The avocado burger
Holidays provoke all sorts of unusual behaviour in people. As we in the Southern Hemisphere enjoy our summer holidays it is no different. Strange fashion decisions are made (there is a reason those shorts have remained in the cupboard all year!), suddenly an extra glass or two of alcohol surely wonâ€™t do any harm, and food choices take on a life of their own. Itâ€™s all probably to do with being in unusual locations, removed from the usual norms. When you have been frolicking on the beach how could eating a burger and chips seem anything but natural? The problem is that even though things may seem different to you that burger is still packed with blood-thickening ingredients that could be bad news for your heart. The good news though is that a new study has found that a tasty addition to your burger could avoid a lot of that damage.
In a study conducted at the University of California, Los Angeles males aged between 18 and 35 were asked to eat a hamburger. Some of the burgers had half a Haas avocado added and half did not. At regular intervals after eating the burgers the menâ€™s blood was tested to see what effect the burgers were having.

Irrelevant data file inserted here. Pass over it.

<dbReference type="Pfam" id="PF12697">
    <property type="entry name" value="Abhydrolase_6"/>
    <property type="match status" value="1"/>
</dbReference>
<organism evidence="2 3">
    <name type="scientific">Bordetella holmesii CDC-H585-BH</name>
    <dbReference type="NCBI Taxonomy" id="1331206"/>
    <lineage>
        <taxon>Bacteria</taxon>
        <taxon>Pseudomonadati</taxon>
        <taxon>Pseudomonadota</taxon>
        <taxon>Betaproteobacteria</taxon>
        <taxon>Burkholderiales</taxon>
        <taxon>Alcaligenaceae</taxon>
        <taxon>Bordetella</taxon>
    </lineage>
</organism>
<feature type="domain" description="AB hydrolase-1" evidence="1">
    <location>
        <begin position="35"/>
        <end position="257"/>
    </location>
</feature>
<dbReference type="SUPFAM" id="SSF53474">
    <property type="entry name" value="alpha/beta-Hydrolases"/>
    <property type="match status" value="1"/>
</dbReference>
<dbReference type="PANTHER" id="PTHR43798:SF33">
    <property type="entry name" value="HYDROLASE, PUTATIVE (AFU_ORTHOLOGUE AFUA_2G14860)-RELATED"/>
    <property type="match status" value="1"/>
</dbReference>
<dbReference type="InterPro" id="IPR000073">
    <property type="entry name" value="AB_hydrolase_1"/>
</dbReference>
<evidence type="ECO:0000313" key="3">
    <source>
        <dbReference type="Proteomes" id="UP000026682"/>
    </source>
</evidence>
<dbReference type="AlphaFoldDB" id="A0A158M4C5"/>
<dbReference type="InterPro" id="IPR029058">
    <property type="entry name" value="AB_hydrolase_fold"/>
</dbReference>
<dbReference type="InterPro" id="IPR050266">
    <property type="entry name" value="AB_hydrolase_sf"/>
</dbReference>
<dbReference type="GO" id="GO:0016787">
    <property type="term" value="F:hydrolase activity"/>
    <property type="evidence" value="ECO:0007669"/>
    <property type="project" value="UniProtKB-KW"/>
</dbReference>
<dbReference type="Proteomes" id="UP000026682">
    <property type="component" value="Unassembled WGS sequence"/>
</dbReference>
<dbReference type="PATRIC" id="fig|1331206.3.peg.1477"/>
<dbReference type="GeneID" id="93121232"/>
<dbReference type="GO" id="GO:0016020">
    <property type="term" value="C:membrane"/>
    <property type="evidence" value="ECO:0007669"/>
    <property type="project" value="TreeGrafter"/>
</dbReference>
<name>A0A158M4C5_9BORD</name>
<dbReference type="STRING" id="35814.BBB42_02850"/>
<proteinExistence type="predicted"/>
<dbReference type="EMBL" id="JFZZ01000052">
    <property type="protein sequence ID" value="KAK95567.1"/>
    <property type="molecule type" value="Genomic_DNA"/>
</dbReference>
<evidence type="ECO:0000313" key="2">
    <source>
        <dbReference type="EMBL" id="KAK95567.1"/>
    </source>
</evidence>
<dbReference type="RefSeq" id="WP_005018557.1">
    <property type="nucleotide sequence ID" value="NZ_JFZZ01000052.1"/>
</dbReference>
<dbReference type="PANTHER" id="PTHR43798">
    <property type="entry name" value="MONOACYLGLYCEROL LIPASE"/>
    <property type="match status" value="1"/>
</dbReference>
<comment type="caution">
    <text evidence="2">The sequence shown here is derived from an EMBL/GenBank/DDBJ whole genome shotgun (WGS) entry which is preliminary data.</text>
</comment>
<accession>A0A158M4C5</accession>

In the men who ate burgers without avocado there was a 70 per cent increase in interleukin-6 (an inflammatory protein) whereas the burgers with avocado only resulted in a 40 per cent increase in interleukin-6. Additionally, the burger without avocado resulted in a 27 per cent reduction in blood flow while the burger with avocado only reduced blood flow by four per cent.
It does need to be acknowledged that this study was partly funded by the Haas Avocado Board. That doesnâ€™t entirely invalidate the findings though. Avocadoes are a healthy food containing healthy monounsaturated fats, folate, vitamin C, B vitamins, vitamin A, iron, and potassium. Given that they are also tasty there is good reason to add an avocado to your burger this summer.